Bowel Cancer Prevention Policy
Links between lifestyle and bowel cancer
Bowel cancer is increasingly linked to lifestyle; in recent decades, there has been considerable interest in identifying modifiable risk factors.
Research into preventable risk factors for bowel cancer has focused mainly on:
- diet (including nutritional supplements);
- body weight and lifestyle factors such as physical activity;
- smoking; and
- intake of aspirin and other non-steroidal anti-inflammatory drugs.
An Australian analysis estimated 10.1% of colon and 5.8% of rectum cancers diagnosed in 2010 were attributable to overweight and obesity. An estimated 2,614 cases of bowel cancers (18%) occurring in Australians in 2010 were attributable to red/processed meat consumption. A further 2,609 colorectal cancers (18% of colorectal) were attributable to insufficient fibre intake. Obesity, particularly “central obesity” (around the waist), is a risk factor for bowel cancer and adenomas, independent of other factors. See the Obesity, physical activity and nutrition chapter of the National Cancer Prevention Policy for more information.
A number of studies have also shown that smoking is a risk factor for bowel cancer and precancerous adenomas. An Australian report estimated that 6.4% of deaths from bowel cancer among both men and women were attributable to smoking. See the Tobacco control chapter of the National Cancer Prevention Policy for more information.
A report released by WCRF in 2018 found that consuming two or more alcoholic drinks per day increases the risk of bowel cancer. See the Alcohol chapter of the National Cancer Prevention Policy for more information.
Aspirin has been shown to significantly reduce bowel cancer in average risk populations; however, there are adverse effects. Findings from the Nurses’ Health Study  and the Women’s Health Study indicate that the benefit is not evident until after more than a decade of regular aspirin use. Adverse effects of aspirin include dyspepsia, peptic ulcer, bleeding diathesis and gastrointestinal haemorrhage. After reviewing research into the effects of aspirin and non-steroidal anti-inflammatory drugs (NSAIDs), the Colorectal Cancer Guidelines working party recommends aspirin be actively considered to prevent bowel cancer for those at an average risk of bowel cancer and NSAIDs used for individuals with familial adenomatous polyposis where surgery is inappropriate. See Council Australia’s Clinical Practice Guidelines on Colorectal Cancer.
Role of GPs in bowel cancer prevention
General practitioners (GPs) and their teams have an important role in bowel cancer prevention. As 86% of the Australian population see a GP every year, they “have enormous potential to encourage patients to take greater responsibility for their health.” Australian Doctor surveyed 1246 Australians in 2006, with 56% reporting they would act on advice from their GP in relation to lifestyle changes such as losing weight, quitting smoking and doing more exercise, all of which reduce the risk of bowel cancer.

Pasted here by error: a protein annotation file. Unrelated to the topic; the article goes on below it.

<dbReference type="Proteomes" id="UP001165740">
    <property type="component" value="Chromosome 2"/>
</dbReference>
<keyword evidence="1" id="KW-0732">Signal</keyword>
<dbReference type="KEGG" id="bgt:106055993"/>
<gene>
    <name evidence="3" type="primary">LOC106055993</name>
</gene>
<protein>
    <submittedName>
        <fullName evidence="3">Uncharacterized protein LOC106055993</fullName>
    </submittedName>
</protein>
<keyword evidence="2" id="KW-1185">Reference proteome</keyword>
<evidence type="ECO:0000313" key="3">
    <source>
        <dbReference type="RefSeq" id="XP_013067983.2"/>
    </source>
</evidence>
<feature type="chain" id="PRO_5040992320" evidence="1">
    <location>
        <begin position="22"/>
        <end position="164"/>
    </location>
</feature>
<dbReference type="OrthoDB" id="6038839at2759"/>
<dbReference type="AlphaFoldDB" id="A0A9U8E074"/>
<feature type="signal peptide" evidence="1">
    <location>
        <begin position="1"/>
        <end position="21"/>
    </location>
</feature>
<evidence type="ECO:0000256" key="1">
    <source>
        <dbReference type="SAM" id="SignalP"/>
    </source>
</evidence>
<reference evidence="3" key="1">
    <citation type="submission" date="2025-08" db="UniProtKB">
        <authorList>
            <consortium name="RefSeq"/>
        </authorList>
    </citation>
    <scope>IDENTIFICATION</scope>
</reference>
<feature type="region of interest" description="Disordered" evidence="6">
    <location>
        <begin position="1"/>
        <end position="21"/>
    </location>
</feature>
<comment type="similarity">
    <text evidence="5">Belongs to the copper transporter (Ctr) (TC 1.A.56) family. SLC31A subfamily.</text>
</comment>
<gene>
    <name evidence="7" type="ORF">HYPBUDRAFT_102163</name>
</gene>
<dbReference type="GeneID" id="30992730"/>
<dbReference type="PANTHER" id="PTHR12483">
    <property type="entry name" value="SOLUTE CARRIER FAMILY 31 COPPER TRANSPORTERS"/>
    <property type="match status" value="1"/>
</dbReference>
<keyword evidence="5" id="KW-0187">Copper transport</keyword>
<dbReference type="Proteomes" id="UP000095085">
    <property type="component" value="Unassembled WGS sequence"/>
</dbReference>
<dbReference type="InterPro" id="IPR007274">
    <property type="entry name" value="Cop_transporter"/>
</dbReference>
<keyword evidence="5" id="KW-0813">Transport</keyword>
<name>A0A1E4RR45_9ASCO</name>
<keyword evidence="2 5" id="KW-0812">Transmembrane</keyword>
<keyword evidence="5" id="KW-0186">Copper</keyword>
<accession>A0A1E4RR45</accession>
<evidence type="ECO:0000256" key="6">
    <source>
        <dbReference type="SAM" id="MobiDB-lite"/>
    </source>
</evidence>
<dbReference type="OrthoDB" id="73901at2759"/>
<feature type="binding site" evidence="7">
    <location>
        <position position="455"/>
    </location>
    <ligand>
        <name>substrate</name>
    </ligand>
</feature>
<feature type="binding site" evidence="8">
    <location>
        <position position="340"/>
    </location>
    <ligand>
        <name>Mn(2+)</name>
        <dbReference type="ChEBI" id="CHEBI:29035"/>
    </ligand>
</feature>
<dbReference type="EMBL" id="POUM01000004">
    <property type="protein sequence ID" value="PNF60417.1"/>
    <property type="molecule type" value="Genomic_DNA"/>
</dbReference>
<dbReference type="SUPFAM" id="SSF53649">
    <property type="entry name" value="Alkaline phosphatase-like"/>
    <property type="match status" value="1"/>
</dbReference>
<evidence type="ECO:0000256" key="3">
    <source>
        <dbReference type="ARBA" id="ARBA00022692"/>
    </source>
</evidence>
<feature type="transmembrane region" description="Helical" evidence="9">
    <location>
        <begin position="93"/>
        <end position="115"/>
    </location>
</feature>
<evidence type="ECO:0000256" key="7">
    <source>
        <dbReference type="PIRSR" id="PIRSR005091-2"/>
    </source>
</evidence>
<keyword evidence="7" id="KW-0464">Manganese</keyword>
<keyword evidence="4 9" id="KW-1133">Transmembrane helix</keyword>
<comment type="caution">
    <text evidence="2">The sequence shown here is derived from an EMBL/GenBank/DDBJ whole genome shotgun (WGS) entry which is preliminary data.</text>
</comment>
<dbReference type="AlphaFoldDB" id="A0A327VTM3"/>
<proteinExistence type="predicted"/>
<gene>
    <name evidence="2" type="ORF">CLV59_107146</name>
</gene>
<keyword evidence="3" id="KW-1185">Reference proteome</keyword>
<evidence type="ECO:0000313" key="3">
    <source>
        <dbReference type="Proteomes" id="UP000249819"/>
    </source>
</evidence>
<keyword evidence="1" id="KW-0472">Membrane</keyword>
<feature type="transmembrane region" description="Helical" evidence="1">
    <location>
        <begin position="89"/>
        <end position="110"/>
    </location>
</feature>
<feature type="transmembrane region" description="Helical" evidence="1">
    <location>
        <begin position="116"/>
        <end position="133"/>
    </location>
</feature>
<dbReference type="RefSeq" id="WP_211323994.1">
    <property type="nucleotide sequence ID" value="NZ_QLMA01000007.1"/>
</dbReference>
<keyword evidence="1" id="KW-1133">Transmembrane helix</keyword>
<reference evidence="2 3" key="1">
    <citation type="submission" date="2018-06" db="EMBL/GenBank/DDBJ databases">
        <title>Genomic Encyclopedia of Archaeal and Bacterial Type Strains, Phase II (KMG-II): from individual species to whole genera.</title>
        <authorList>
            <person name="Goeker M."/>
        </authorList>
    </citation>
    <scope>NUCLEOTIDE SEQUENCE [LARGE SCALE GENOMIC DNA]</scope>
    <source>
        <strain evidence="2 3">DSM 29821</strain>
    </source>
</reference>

The Royal College of General Practitioners has published two key documents to support cancer prevention in general practice: the Guidelines for preventive activities in general practice (the ‘red book’) listing who is most at risk, along with recommendations for cancer prevention and screening; and Putting prevention into practice: guidelines for the implementation of prevention in the general practice setting (the ‘green book’).
While there is evidence showing that GP interventions can help to prevent cancer, there are also barriers, including the lack of time in typical general practice consultations. Solutions could focus on: how to use this time most effectively; the role of e-health measures such as follow-up, recall, and desktop prompts; non-GP measures such as practice nurse involvement; and non-clinical staff measures such as utilising waiting room opportunities.
GPs also have a critical role to play in screening to prevent bowel cancer mortality and morbidity.
Implementation planning for the National Bowel Cancer Screening Program must include measures to formalise the involvement and provision of support to GPs.
Non-modifiable risk factors
Important bowel cancer risk factors that cannot be modified through lifestyle or behavioural change include a hereditary syndrome, personal or family history of bowel cancer and advanced adenoma or chronic inflammatory bowel disease.
Two specific syndromes, which both have a defined inherited genetic basis, are familial adenomatous polyposis and Lynch syndrome (previously known as hereditary non-polyposis colorectal cancer). Lynch Syndrome is also associated with an excess of cancers at other sites, including the endometrium and ovary. The Clinical Practice Guidelines for the Prevention, Early Detection and Management of Colorectal Cancer recommends clinical surveillance of individuals with these risk factors.
Greater adult attained height has been shown to be indirectly associated with increased risk of bowel cancer. Adult attained height is unlikely to directly influence cancer risk, and is more likely to be a marker for genetic, environmental, hormonal and nutritional factors affecting growth.
- Cancer Council Australia Colorectal Cancer Working Party. Clinical practice guidelines for the prevention, early detection and management of colorectal cancer. [homepage on the internet] Sydney: Cancer Council Australia; 2017 Oct Available from: https://wiki.cancer.org.au/australia/Guidelines:Colorectal_cancer.
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